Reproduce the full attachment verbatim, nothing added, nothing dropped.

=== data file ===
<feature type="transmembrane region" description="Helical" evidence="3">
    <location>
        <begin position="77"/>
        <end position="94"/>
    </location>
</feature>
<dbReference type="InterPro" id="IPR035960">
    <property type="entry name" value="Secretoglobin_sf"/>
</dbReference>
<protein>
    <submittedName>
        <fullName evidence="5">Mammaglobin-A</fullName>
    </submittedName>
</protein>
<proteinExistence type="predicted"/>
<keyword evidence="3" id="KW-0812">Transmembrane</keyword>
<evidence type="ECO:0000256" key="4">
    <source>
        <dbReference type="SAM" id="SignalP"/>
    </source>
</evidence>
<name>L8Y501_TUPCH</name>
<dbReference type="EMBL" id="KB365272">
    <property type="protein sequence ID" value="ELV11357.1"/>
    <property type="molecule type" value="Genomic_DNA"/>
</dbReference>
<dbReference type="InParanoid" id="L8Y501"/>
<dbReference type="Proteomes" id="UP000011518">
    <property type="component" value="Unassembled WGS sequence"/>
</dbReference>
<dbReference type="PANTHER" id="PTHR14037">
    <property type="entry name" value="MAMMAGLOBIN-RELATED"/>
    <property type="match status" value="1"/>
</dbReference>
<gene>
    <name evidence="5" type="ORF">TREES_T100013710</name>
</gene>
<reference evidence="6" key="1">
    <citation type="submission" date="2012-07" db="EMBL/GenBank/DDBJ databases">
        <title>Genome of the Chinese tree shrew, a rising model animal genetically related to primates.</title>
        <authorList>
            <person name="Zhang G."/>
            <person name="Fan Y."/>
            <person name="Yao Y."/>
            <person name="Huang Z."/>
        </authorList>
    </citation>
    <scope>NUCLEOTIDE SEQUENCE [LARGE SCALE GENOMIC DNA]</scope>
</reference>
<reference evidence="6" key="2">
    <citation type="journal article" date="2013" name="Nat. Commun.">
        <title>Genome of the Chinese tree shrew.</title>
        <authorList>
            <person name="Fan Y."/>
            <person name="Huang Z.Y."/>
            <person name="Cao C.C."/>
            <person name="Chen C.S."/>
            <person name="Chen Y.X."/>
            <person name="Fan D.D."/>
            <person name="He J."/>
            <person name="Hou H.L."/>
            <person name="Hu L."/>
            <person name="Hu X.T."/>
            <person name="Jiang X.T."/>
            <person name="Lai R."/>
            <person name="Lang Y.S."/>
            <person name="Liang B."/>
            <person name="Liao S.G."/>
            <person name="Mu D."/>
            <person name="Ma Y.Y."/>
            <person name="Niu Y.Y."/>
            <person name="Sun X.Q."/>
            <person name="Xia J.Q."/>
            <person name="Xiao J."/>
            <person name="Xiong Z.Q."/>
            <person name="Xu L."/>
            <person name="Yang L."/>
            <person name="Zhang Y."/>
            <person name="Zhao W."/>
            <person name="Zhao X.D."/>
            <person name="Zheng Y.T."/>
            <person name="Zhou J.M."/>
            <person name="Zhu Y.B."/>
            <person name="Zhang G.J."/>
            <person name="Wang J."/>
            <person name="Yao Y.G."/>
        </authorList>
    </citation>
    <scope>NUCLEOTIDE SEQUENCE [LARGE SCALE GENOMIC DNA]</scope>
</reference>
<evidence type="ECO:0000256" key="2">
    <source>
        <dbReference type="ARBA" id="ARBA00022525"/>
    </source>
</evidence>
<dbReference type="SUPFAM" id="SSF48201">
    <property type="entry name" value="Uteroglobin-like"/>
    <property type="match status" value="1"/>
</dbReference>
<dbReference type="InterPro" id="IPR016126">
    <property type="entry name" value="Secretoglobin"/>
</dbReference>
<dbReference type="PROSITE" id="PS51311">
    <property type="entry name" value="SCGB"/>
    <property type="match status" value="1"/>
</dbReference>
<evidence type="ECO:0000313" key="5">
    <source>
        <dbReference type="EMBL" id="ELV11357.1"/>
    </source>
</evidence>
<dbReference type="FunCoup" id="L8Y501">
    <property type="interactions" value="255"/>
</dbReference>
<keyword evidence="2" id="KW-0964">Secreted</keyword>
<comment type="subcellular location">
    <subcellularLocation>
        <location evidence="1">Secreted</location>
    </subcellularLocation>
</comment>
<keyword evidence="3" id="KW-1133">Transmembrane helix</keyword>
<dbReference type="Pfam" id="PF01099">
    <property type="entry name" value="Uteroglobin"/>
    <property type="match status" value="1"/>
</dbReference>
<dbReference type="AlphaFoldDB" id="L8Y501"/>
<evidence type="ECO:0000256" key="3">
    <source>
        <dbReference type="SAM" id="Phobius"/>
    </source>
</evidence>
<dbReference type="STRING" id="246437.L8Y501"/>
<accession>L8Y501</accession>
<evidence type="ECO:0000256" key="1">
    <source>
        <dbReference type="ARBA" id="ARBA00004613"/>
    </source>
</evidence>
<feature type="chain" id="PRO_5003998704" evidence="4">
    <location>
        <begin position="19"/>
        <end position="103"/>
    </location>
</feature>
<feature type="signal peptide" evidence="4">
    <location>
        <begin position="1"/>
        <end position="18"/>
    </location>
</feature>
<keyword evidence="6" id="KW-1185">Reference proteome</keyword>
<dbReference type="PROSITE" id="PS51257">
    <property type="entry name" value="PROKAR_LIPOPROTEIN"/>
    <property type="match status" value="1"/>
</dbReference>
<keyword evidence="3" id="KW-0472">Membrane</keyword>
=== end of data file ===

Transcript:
<feature type="transmembrane region" description="Helical" evidence="3">
    <location>
        <begin position="77"/>
        <end position="94"/>
    </location>
</feature>
<dbReference type="InterPro" id="IPR035960">
    <property type="entry name" value="Secretoglobin_sf"/>
</dbReference>
<protein>
    <submittedName>
        <fullName evidence="5">Mammaglobin-A</fullName>
    </submittedName>
</protein>
<proteinExistence type="predicted"/>
<keyword evidence="3" id="KW-0812">Transmembrane</keyword>
<evidence type="ECO:0000256" key="4">
    <source>
        <dbReference type="SAM" id="SignalP"/>
    </source>
</evidence>
<name>L8Y501_TUPCH</name>
<dbReference type="EMBL" id="KB365272">
    <property type="protein sequence ID" value="ELV11357.1"/>
    <property type="molecule type" value="Genomic_DNA"/>
</dbReference>
<dbReference type="InParanoid" id="L8Y501"/>
<dbReference type="Proteomes" id="UP000011518">
    <property type="component" value="Unassembled WGS sequence"/>
</dbReference>
<dbReference type="PANTHER" id="PTHR14037">
    <property type="entry name" value="MAMMAGLOBIN-RELATED"/>
    <property type="match status" value="1"/>
</dbReference>
<gene>
    <name evidence="5" type="ORF">TREES_T100013710</name>
</gene>
<reference evidence="6" key="1">
    <citation type="submission" date="2012-07" db="EMBL/GenBank/DDBJ databases">
        <title>Genome of the Chinese tree shrew, a rising model animal genetically related to primates.</title>
        <authorList>
            <person name="Zhang G."/>
            <person name="Fan Y."/>
            <person name="Yao Y."/>
            <person name="Huang Z."/>
        </authorList>
    </citation>
    <scope>NUCLEOTIDE SEQUENCE [LARGE SCALE GENOMIC DNA]</scope>
</reference>
<reference evidence="6" key="2">
    <citation type="journal article" date="2013" name="Nat. Commun.">
        <title>Genome of the Chinese tree shrew.</title>
        <authorList>
            <person name="Fan Y."/>
            <person name="Huang Z.Y."/>
            <person name="Cao C.C."/>
            <person name="Chen C.S."/>
            <person name="Chen Y.X."/>
            <person name="Fan D.D."/>
            <person name="He J."/>
            <person name="Hou H.L."/>
            <person name="Hu L."/>
            <person name="Hu X.T."/>
            <person name="Jiang X.T."/>
            <person name="Lai R."/>
            <person name="Lang Y.S."/>
            <person name="Liang B."/>
            <person name="Liao S.G."/>
            <person name="Mu D."/>
            <person name="Ma Y.Y."/>
            <person name="Niu Y.Y."/>
            <person name="Sun X.Q."/>
            <person name="Xia J.Q."/>
            <person name="Xiao J."/>
            <person name="Xiong Z.Q."/>
            <person name="Xu L."/>
            <person name="Yang L."/>
            <person name="Zhang Y."/>
            <person name="Zhao W."/>
            <person name="Zhao X.D."/>
            <person name="Zheng Y.T."/>
            <person name="Zhou J.M."/>
            <person name="Zhu Y.B."/>
            <person name="Zhang G.J."/>
            <person name="Wang J."/>
            <person name="Yao Y.G."/>
        </authorList>
    </citation>
    <scope>NUCLEOTIDE SEQUENCE [LARGE SCALE GENOMIC DNA]</scope>
</reference>
<evidence type="ECO:0000256" key="2">
    <source>
        <dbReference type="ARBA" id="ARBA00022525"/>
    </source>
</evidence>
<dbReference type="SUPFAM" id="SSF48201">
    <property type="entry name" value="Uteroglobin-like"/>
    <property type="match status" value="1"/>
</dbReference>
<dbReference type="InterPro" id="IPR016126">
    <property type="entry name" value="Secretoglobin"/>
</dbReference>
<dbReference type="PROSITE" id="PS51311">
    <property type="entry name" value="SCGB"/>
    <property type="match status" value="1"/>
</dbReference>
<evidence type="ECO:0000313" key="5">
    <source>
        <dbReference type="EMBL" id="ELV11357.1"/>
    </source>
</evidence>
<dbReference type="FunCoup" id="L8Y501">
    <property type="interactions" value="255"/>
</dbReference>
<keyword evidence="2" id="KW-0964">Secreted</keyword>
<comment type="subcellular location">
    <subcellularLocation>
        <location evidence="1">Secreted</location>
    </subcellularLocation>
</comment>
<keyword evidence="3" id="KW-1133">Transmembrane helix</keyword>
<dbReference type="Pfam" id="PF01099">
    <property type="entry name" value="Uteroglobin"/>
    <property type="match status" value="1"/>
</dbReference>
<dbReference type="AlphaFoldDB" id="L8Y501"/>
<evidence type="ECO:0000256" key="3">
    <source>
        <dbReference type="SAM" id="Phobius"/>
    </source>
</evidence>
<dbReference type="STRING" id="246437.L8Y501"/>
<accession>L8Y501</accession>
<evidence type="ECO:0000256" key="1">
    <source>
        <dbReference type="ARBA" id="ARBA00004613"/>
    </source>
</evidence>
<feature type="chain" id="PRO_5003998704" evidence="4">
    <location>
        <begin position="19"/>
        <end position="103"/>
    </location>
</feature>
<feature type="signal peptide" evidence="4">
    <location>
        <begin position="1"/>
        <end position="18"/>
    </location>
</feature>
<keyword evidence="6" id="KW-1185">Reference proteome</keyword>
<dbReference type="PROSITE" id="PS51257">
    <property type="entry name" value="PROKAR_LIPOPROTEIN"/>
    <property type="match status" value="1"/>
</dbReference>
<keyword evidence="3" id="KW-0472">Membrane</keyword>